It is convenient to place in this short chapter, as in a siding, some facts that fall to be recorded, and that are yet not easily disposable on the main line of the narrative. They all belong to the close of 1835 and beginning of 1836, that busy period in which most of the improvements in the justiciary of Ireland were considered and executed, or initiated.

Mr Drummond was employed on the Irish Municipal Boundary Commission, and he was a chief agent in effecting the abolition of the hulks at Cork and Dublin.

“In 1836 the Bill for Municipal Reform in Ireland was introduced into Parliament, and it was necessary that several boroughs should be visited, and boundaries fixed on for them. Mr Drummond had been employed on the similar Bill for England, and he entered warmly into the subject now, but confided its execution to Captain (now Lieutenant-Colonel) H. D. Jones, and twelve other officers of Engineers. The instructions were drawn up by Mr Drummond, and they contained the peculiarity of fixing a time at which the reports and plans should be completed. It may also be added, that so fully was the energy of his spirit felt, that this commission exhibited the still greater peculiarity of being complete by the time appointed, and for a smaller sum than had been estimated as

year 1836.

its expense. Mr Drummond's personal attention was, of course, directed to the political principle of this remarkable Bill, being one of those most vexed by party; and it may perhaps be remarked, that its tendency to localise and distribute power appears to have been somewhat overlooked by a recent writer, when he elsewhere dwells on the general effort of the present Government of Ireland to develop the Norman as opposed to the Saxon principle of the constitution. To the former principle the habits of a soldier may naturally be thought to incline, and so far, therefore, as the opinions of a subordinate may influence the guiding power above him, Mr Drummond's weight was probably felt in centralisation, but he was too well read in mediæval history to slight the influence of municipia.”*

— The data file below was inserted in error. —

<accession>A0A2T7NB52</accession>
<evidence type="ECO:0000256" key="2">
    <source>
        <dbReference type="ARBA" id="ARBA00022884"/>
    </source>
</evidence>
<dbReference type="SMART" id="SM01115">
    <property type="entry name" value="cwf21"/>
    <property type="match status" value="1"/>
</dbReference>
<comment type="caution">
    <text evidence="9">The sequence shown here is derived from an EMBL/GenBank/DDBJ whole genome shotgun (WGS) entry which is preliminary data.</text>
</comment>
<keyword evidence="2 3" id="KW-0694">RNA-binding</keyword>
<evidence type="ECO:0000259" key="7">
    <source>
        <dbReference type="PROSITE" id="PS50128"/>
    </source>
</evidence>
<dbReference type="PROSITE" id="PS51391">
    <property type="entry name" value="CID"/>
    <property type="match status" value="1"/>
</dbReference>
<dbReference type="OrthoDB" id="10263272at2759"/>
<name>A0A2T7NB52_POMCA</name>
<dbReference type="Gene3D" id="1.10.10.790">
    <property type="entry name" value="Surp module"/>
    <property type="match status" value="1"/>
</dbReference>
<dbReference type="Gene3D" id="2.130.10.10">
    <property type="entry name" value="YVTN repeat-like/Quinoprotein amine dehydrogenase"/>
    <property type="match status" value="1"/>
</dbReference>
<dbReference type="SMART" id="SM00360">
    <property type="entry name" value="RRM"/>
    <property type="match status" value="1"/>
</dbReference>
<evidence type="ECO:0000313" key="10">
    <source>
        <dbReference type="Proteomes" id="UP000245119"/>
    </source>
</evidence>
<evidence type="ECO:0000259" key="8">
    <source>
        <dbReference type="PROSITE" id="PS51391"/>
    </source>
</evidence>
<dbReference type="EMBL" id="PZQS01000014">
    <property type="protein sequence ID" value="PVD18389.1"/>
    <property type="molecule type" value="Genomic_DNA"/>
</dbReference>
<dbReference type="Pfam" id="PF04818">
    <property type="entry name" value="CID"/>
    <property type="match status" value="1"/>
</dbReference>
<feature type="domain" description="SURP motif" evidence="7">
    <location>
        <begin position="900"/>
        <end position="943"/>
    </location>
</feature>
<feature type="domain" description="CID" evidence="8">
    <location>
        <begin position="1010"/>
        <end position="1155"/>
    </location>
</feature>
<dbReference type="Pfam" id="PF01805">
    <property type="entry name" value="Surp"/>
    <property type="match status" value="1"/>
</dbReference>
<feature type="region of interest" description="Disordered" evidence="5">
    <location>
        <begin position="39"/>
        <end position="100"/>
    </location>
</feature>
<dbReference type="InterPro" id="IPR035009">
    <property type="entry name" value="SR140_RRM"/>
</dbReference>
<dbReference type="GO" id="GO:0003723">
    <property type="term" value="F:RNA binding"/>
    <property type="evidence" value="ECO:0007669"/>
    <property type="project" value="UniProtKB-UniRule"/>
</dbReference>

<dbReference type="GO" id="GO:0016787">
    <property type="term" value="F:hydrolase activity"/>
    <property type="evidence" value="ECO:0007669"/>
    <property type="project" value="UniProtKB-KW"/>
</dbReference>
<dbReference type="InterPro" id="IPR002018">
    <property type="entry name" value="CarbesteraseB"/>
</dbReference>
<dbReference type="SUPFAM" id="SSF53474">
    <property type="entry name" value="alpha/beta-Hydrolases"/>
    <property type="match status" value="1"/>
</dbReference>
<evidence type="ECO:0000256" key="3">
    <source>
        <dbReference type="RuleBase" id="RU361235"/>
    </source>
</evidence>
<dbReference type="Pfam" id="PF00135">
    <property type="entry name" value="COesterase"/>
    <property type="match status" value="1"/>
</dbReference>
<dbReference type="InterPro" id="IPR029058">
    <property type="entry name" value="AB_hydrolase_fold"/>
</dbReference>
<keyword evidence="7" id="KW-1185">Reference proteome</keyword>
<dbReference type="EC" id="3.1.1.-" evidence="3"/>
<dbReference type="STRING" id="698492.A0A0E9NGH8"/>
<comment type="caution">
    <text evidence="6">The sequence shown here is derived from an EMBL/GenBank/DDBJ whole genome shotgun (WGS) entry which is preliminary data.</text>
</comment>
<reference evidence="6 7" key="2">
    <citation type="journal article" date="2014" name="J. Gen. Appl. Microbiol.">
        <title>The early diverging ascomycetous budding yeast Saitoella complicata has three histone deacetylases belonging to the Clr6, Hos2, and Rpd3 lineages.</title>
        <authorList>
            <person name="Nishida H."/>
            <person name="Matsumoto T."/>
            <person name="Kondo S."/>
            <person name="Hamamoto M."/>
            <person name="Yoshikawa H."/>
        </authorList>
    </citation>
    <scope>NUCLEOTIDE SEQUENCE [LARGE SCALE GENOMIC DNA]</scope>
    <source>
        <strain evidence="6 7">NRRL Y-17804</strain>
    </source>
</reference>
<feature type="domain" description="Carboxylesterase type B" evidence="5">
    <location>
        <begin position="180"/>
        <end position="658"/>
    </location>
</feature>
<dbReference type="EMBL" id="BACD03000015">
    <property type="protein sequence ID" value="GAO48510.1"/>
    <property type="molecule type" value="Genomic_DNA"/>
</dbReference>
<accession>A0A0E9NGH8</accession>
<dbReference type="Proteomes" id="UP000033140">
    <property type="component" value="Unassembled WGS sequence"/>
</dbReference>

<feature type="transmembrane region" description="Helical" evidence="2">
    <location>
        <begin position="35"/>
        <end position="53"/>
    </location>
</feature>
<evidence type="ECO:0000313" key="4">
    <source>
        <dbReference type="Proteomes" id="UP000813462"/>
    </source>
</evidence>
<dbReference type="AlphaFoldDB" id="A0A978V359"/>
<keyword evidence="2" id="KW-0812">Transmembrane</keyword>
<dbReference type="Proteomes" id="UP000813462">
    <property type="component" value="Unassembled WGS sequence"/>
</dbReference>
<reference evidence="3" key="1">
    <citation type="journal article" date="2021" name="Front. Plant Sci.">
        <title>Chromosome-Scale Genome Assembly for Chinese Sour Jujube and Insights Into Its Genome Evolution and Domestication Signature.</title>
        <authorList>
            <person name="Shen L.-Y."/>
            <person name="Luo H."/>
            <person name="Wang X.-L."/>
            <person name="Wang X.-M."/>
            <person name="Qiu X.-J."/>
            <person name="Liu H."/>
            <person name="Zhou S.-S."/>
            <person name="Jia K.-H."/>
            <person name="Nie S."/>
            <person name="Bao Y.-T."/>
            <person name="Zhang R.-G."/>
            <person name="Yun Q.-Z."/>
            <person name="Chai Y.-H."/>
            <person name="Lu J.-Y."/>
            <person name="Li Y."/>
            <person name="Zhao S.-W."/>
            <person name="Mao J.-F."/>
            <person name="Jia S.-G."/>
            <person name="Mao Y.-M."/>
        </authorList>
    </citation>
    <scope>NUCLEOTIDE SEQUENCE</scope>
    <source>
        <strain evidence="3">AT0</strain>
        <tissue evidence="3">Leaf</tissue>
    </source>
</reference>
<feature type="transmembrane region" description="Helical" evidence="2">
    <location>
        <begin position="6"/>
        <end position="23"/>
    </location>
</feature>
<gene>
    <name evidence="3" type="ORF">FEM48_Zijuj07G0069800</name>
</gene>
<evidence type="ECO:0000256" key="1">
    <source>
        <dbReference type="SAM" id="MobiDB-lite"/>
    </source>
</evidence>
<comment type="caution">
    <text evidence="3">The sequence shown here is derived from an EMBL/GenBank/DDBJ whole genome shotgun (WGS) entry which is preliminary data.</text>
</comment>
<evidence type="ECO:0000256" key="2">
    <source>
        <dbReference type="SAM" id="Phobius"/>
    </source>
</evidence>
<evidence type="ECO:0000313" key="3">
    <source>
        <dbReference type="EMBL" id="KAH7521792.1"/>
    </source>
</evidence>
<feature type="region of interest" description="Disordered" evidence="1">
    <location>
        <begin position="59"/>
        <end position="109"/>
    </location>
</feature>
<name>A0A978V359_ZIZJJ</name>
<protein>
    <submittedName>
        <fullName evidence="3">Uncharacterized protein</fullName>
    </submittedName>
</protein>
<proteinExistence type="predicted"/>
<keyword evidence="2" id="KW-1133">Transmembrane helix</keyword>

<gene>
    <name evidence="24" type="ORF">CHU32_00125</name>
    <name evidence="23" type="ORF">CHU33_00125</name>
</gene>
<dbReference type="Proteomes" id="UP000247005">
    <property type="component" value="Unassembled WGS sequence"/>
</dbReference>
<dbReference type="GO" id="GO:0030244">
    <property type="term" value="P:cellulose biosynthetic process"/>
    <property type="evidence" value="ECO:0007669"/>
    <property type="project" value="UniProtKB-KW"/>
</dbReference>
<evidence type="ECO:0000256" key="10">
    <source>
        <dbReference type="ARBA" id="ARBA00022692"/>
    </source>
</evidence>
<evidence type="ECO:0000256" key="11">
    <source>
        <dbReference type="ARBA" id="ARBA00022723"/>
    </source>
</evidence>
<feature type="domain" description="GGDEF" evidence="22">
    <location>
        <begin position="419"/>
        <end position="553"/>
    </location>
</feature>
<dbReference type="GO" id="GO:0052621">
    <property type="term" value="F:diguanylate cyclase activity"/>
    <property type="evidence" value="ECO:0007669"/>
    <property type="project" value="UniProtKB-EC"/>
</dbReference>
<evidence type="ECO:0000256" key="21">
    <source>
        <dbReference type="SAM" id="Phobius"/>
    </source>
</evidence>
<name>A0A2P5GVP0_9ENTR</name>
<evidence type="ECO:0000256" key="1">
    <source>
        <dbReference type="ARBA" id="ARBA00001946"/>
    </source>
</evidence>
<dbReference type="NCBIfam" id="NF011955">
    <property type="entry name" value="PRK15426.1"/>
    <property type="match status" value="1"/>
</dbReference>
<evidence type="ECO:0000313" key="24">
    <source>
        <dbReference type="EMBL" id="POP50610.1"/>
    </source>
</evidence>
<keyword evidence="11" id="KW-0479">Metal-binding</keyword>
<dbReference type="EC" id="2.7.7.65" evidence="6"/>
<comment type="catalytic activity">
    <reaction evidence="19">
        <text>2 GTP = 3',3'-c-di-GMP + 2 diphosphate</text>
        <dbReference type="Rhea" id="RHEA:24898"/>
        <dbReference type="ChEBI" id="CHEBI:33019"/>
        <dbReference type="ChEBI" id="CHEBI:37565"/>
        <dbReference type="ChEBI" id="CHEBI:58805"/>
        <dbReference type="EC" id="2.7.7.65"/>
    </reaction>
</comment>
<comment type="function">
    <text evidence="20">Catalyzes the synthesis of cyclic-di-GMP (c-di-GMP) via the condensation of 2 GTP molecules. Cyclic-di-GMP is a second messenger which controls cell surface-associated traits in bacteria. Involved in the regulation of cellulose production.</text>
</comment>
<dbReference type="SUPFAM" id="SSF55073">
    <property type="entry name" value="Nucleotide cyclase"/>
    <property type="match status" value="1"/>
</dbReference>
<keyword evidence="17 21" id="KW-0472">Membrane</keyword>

The abolition of the hulks is thus referred to in Mr Drummond's evidence before the Roden Committee :

“ The nature of the convict service in Ireland came under the Lord Lieutenant's observation, I think, some time in the

It appeared to him that it was a very injurious system to keep prisoners confined for a length of time on board the hulks, which formed a most imperfect prison, and did not admit of that attention to classification which a prison on shore allows; and, finding upon inquiry that it would be quite practicable to carry the sentence of transportation into immediate effect in almost every instance, he thought it would be very desirable to abolish the hulks altogether. This was carried into effect after considerable trouble.

The prisoners are now conveyed directly on board the transport vessels ; by which, in addition to other beneficial details, a saving of about £8000 a-year has been effected.”

It would not be gathered from this that Mr Drummond himself was a chief agent in effecting the economical improvement. General Larcom, however, states that it was among the earliest objects which engaged his attention in Ireland; adding, that in the work of carrying it out “he was ably assisted by Captain * The Larcom “ Memoir,” p. 14.